Even in a Democratic-controlled Virginia General Assembly, clearly we’re not going to get everything we want. Part of that is because Democrats only hold a narrow, 21-19 margin in the State Senate. And part of it is that there are plenty of old, more conservative, corporate-friendly Democrats in the legislature, particularly the State Senate. Still, even with those caveats, you’d think that certain bills wouldn’t have any problem passing the General Assembly. One of those is Del. Lee Carter’s HB66, which:
“Prohibits health insurance companies and other carriers from setting an amount exceeding $30 per 30-day supply that a covered person is required to pay at the point of sale in order to receive a covered prescription insulin drug.”
Note that this bill passed the House of Delegates nearly unanimously (98-1), so clearly there was no problem in that chamber. Yet, for some reason, the bill found tougher going in the State Senate, where it was reported yesterday from the Commerce & Labor Committee by a relatively narrow, 9-6 vote (with three Rs and three Ds – Spruill, Deeds, Mason – voting no). See below for video, as well as a good explanation by VAPLAN, of how that went down. In short:
“Yesterday in Senate C&L, @senatornewman tried to kill @carterforva $30 insulin copay bill, after industry said THEY were trying to help by lowering prices. @DickSaslaw saved it w/ substitute motion (against @SenLSpruillSr’s complaints) to amend to $50 & ask Hlth Dept for review…And here’s the thing. Spruill couldn’t move fast enough to kill this thing, and voted against the compromise. Here’s a map of diabetes prevalence in Virginia, and a map showing his district.”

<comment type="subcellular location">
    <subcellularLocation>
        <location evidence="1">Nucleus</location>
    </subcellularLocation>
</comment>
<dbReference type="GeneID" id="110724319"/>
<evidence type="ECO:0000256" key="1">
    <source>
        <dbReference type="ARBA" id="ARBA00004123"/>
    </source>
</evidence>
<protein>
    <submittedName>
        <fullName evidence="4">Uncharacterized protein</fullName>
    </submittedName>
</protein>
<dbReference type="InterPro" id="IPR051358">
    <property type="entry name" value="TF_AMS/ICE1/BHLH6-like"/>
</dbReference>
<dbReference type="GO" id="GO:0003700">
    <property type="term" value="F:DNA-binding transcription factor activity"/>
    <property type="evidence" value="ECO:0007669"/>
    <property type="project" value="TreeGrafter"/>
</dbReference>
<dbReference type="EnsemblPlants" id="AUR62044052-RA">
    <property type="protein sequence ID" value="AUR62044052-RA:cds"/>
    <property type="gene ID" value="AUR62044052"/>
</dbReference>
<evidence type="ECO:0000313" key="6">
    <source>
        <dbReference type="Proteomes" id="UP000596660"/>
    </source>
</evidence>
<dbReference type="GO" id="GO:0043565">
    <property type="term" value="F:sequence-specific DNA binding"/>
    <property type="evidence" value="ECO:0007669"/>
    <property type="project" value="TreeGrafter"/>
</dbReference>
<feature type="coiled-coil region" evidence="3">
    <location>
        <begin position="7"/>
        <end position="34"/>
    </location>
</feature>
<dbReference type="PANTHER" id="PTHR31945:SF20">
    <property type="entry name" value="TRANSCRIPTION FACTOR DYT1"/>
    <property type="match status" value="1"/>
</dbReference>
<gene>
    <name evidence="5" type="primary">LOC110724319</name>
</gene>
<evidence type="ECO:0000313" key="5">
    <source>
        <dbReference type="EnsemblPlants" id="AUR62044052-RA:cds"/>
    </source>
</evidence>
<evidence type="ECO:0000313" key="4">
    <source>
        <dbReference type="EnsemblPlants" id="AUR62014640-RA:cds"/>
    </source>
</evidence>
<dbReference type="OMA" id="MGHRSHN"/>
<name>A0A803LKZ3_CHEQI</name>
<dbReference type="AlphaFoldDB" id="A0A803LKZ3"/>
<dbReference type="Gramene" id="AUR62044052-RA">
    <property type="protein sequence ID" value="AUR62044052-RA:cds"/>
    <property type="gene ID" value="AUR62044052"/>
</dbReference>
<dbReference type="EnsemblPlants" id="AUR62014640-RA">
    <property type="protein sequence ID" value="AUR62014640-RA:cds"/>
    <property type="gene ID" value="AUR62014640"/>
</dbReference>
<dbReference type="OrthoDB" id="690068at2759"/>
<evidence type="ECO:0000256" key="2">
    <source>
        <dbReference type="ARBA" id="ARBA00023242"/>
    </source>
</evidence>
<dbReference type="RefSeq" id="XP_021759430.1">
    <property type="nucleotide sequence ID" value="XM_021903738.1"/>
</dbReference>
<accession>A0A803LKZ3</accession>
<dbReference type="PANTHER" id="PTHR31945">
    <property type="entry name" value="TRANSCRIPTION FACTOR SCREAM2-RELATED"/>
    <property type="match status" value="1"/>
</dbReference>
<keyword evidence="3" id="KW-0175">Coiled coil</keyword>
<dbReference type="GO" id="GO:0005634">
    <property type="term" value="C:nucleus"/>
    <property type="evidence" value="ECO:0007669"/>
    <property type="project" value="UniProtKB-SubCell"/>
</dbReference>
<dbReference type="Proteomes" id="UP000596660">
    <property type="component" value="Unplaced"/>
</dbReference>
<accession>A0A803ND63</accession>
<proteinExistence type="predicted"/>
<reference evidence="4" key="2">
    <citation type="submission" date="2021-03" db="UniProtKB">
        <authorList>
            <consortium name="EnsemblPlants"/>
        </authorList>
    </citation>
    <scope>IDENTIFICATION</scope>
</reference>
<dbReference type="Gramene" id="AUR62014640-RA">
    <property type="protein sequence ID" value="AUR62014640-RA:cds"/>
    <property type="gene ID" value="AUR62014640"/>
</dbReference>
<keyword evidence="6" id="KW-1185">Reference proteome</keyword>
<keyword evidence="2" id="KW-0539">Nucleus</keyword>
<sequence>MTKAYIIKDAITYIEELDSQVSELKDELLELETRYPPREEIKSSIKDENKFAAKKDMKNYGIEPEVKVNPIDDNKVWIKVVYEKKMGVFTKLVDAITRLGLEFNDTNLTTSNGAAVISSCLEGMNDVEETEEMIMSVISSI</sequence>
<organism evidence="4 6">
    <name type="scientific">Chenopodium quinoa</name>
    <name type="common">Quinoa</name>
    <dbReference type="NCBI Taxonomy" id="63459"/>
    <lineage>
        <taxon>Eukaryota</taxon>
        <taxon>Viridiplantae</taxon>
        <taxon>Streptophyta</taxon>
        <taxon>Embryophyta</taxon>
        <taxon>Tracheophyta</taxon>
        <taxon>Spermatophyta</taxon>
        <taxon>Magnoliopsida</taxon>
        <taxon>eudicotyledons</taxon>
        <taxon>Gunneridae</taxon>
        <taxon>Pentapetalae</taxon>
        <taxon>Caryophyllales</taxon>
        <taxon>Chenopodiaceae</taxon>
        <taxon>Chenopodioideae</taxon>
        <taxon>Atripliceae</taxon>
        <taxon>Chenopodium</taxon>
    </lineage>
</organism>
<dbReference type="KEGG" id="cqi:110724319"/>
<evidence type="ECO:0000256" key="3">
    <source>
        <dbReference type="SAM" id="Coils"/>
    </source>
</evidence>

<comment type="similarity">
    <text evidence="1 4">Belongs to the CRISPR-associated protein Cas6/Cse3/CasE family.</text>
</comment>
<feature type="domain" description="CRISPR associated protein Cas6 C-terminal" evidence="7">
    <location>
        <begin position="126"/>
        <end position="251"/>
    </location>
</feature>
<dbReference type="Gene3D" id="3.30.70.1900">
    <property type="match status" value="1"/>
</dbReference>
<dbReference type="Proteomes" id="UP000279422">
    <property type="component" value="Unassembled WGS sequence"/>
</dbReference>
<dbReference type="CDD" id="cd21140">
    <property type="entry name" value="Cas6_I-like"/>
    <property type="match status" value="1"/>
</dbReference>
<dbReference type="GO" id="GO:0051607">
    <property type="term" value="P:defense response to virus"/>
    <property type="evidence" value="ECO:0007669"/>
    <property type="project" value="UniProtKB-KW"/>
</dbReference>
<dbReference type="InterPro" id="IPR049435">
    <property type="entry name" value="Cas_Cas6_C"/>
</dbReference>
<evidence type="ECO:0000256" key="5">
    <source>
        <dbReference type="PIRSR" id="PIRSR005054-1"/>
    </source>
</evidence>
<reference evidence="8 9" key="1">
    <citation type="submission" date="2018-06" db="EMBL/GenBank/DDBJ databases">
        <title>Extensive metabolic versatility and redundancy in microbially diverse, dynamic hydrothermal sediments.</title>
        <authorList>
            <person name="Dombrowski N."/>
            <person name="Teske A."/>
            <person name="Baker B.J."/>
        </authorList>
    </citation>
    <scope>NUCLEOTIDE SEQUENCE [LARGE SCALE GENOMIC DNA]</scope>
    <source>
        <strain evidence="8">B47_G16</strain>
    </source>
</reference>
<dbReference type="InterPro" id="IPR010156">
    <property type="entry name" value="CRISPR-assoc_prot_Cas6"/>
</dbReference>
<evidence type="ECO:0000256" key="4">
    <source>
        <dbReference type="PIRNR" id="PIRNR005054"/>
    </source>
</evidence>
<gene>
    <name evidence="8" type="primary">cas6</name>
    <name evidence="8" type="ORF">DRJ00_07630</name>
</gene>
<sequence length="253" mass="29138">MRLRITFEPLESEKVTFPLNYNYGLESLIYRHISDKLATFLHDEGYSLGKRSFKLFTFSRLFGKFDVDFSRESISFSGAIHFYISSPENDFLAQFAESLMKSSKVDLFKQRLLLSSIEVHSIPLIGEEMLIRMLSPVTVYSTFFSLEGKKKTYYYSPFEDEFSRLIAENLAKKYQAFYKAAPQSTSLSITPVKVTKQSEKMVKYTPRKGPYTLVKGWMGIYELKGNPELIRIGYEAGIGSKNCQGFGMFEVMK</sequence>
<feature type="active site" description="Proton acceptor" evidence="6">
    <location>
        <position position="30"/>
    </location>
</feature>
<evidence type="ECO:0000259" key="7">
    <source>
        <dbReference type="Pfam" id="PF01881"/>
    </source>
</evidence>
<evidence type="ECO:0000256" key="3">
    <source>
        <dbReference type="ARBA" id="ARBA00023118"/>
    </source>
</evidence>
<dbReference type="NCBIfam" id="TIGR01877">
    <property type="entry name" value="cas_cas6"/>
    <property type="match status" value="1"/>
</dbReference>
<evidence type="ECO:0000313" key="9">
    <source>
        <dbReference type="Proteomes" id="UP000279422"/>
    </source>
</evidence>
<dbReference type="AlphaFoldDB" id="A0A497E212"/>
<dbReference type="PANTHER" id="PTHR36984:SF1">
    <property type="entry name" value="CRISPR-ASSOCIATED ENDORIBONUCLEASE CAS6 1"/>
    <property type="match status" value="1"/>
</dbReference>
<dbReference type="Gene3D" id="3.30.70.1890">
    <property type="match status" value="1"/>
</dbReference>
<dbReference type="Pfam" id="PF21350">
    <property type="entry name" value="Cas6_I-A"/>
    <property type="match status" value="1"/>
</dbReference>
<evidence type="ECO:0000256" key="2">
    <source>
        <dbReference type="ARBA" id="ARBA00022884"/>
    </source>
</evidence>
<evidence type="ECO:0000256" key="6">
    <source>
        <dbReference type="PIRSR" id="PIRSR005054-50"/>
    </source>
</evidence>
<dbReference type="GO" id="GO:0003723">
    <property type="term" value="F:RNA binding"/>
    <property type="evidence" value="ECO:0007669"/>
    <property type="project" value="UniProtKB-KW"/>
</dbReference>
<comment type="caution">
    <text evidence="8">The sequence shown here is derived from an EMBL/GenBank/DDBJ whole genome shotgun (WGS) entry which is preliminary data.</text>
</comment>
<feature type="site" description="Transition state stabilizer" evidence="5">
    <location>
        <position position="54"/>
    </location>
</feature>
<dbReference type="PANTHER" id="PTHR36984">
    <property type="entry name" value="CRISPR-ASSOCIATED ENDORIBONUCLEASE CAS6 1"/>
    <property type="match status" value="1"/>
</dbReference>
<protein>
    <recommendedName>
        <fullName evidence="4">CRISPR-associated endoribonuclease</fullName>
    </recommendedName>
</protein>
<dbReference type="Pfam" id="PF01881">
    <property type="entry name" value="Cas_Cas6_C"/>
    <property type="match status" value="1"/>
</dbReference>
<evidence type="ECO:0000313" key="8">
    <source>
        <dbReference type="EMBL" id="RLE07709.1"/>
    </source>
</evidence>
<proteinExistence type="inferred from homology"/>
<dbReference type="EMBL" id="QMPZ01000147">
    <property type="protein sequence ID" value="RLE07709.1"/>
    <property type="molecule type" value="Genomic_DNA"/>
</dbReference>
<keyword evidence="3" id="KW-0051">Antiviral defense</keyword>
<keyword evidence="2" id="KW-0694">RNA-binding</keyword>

So, in the end, the bill made it through, but why would a bill that passed the House of Delegates nearly unanimously almost fail in State Senate committee? For some thoughts on that, see this post about our “Senate problem.” Any other theories?
P.S. For why this bill matters so much – in fact, could be life and death for some diabetics – see this New Republic article, which reports:
“In the decade preceding Alec’s death, prices of the most common insulin had risen threefold. Studies have found that around one in four diabetics ration their insulin intake, skipping doses or taking less than prescribed to make supplies last. Still others resort to desperate measures to make sure they can afford their life-sustaining drugs, including selling their houses or cars, moving in with family, or staying in unhappy marriages or jobs for the insurance. Most of the dozens of patients and family members I spoke with said their lives increasingly revolved around the ever-rising cost of insulin.”